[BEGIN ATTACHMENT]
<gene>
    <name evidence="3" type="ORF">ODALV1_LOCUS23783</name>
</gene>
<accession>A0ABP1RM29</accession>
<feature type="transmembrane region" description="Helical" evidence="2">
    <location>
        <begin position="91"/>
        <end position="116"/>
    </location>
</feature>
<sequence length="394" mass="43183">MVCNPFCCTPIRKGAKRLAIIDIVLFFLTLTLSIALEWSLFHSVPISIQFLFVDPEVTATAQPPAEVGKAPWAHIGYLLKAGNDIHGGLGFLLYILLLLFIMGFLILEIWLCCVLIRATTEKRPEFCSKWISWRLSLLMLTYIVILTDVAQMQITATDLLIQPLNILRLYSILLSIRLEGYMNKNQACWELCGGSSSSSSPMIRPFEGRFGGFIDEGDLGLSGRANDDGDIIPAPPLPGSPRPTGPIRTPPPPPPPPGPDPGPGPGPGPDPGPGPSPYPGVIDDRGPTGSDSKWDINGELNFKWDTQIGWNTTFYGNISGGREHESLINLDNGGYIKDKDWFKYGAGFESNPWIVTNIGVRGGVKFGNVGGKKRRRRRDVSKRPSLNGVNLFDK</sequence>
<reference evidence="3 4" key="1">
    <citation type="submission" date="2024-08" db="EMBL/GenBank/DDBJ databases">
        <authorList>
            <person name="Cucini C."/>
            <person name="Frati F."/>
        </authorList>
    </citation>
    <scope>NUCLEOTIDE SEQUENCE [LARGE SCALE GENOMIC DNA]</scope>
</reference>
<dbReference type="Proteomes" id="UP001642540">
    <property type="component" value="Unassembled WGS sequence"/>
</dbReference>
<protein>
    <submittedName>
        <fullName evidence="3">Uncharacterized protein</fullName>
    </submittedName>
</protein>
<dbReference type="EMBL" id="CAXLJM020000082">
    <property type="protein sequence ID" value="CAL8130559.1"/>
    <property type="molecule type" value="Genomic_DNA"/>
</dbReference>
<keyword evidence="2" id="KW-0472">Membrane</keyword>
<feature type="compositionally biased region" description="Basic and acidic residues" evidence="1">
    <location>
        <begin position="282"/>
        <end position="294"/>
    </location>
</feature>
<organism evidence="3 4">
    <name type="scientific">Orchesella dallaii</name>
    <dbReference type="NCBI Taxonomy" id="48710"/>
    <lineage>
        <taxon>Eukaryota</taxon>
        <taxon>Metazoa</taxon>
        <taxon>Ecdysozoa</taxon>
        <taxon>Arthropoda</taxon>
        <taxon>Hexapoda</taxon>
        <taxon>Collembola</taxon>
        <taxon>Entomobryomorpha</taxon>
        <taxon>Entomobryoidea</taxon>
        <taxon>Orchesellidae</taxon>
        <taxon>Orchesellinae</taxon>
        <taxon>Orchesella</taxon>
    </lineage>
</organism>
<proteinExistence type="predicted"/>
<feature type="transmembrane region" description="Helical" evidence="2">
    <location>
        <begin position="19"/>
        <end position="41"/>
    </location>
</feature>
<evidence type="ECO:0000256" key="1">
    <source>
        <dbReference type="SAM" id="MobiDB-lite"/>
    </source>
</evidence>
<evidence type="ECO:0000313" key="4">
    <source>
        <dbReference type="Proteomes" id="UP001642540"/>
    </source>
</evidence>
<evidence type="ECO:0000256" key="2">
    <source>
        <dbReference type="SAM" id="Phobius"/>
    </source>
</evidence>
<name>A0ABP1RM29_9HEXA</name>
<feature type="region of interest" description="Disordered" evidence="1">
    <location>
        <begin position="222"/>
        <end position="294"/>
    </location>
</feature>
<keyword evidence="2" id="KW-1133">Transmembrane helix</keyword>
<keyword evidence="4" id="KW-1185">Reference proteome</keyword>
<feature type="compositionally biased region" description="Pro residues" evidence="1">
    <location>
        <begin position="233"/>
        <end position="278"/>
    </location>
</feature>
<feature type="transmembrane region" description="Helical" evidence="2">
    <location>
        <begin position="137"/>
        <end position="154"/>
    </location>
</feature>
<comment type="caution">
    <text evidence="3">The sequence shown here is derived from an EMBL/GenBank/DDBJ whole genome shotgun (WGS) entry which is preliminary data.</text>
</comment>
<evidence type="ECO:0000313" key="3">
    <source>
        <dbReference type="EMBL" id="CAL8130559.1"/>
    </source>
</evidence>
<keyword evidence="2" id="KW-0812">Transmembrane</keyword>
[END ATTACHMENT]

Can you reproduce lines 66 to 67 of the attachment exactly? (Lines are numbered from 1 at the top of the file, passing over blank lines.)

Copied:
        <dbReference type="SAM" id="MobiDB-lite"/>
    </source>